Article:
3

Which is the right verb to use? Is smelling as a verb strictly connected with air or what fish do is also called smelling?

I ruled out "detect" as it sounds too formal, or is it?

2

Smell not taste is the correct verb because they can sense blood with their nostrils:

  • A shark's primary sense is a keen sense of smell. It can detect one drop of blood in a million drops of water (25 gallons or 100 liters) and can smell blood 0.25 mile (0.4 km) away. Its paired nostrils are on the underside of its snout. Water continually flows through the nostrils, giving the shark olfactory information.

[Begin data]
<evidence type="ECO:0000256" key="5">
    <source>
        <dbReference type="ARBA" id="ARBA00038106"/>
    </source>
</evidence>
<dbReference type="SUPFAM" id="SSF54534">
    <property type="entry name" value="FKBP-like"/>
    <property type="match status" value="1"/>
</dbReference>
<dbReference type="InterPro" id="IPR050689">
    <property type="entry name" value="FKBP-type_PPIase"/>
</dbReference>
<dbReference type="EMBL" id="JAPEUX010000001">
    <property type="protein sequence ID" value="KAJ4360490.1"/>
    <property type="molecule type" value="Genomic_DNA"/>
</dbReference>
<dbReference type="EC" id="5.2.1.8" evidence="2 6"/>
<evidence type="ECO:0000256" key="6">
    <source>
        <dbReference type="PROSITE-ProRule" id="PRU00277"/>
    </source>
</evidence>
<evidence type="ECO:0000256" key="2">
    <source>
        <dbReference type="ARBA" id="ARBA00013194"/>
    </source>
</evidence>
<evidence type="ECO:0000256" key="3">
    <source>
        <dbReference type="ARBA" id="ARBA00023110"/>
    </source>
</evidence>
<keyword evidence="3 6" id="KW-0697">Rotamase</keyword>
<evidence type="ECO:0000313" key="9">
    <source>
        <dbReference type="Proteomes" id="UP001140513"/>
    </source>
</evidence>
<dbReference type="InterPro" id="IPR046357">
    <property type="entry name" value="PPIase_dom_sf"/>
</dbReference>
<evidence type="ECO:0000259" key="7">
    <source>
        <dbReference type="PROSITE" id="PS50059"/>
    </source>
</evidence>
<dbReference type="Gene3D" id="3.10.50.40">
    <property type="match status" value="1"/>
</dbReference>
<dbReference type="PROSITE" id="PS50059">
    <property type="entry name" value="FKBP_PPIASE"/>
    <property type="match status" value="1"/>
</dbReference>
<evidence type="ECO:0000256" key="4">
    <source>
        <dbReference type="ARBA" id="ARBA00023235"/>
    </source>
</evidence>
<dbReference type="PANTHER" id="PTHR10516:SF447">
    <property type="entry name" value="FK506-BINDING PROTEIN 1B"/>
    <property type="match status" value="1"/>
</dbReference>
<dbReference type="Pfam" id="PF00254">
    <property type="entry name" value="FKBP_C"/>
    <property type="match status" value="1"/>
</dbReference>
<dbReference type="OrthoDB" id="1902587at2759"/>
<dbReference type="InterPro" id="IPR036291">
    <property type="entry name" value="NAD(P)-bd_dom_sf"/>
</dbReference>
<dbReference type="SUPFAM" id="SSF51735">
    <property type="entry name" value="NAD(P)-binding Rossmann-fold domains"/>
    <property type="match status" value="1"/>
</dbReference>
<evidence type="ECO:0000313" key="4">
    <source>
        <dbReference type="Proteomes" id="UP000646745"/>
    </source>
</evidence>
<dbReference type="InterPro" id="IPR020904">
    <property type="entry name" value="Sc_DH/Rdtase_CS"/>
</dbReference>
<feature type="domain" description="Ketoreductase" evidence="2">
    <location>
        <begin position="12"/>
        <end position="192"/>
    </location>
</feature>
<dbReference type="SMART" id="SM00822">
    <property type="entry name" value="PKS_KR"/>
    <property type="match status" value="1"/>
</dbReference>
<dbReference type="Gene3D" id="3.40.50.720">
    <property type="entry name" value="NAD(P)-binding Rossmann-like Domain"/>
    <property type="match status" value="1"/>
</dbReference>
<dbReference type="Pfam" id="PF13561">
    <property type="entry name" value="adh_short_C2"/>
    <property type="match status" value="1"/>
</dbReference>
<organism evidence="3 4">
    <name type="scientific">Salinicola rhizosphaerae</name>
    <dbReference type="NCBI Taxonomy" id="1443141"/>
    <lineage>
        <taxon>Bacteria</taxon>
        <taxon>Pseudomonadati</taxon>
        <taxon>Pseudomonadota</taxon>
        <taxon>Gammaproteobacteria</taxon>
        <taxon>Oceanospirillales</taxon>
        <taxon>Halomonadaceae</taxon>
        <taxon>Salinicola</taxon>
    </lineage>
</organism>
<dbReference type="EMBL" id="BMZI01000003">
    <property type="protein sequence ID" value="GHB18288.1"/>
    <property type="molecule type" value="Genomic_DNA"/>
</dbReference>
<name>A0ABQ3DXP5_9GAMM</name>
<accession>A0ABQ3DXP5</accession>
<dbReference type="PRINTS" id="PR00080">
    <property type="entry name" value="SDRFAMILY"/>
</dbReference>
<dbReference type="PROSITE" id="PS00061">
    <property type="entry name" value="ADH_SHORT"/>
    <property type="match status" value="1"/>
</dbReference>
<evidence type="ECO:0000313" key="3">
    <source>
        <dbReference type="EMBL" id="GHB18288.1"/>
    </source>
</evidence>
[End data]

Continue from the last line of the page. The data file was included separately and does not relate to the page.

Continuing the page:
• Unlike humans, shark nostrils have nothing to do with breathing - they are not even connected to the mouth.

| improve this answer | |
  • Aha, so tasting is connected to their mouth. It makes sense, thank you! – Adam Horvath Jun 27 '15 at 13:29
  • 3
    This may be true from a zoology perspective, but, from a language perspective, we could use smell to mean "sense" even if sharks had no nostrils. Fortunately, English is colorful enough to allow us to smell odorless things: You smell a rat, I smell something fishy, she smells something wrong with the data. In other words: "Is smelling as a verb strictly connected with air?" No, it's not – not when it's used figuratively. – J.R. Jun 27 '15 at 17:43

Your Answer

By clicking “Post Your Answer”, you agree to our terms of service, privacy policy and cookie policy

Not the answer you're looking for? Browse other questions tagged or ask your own question.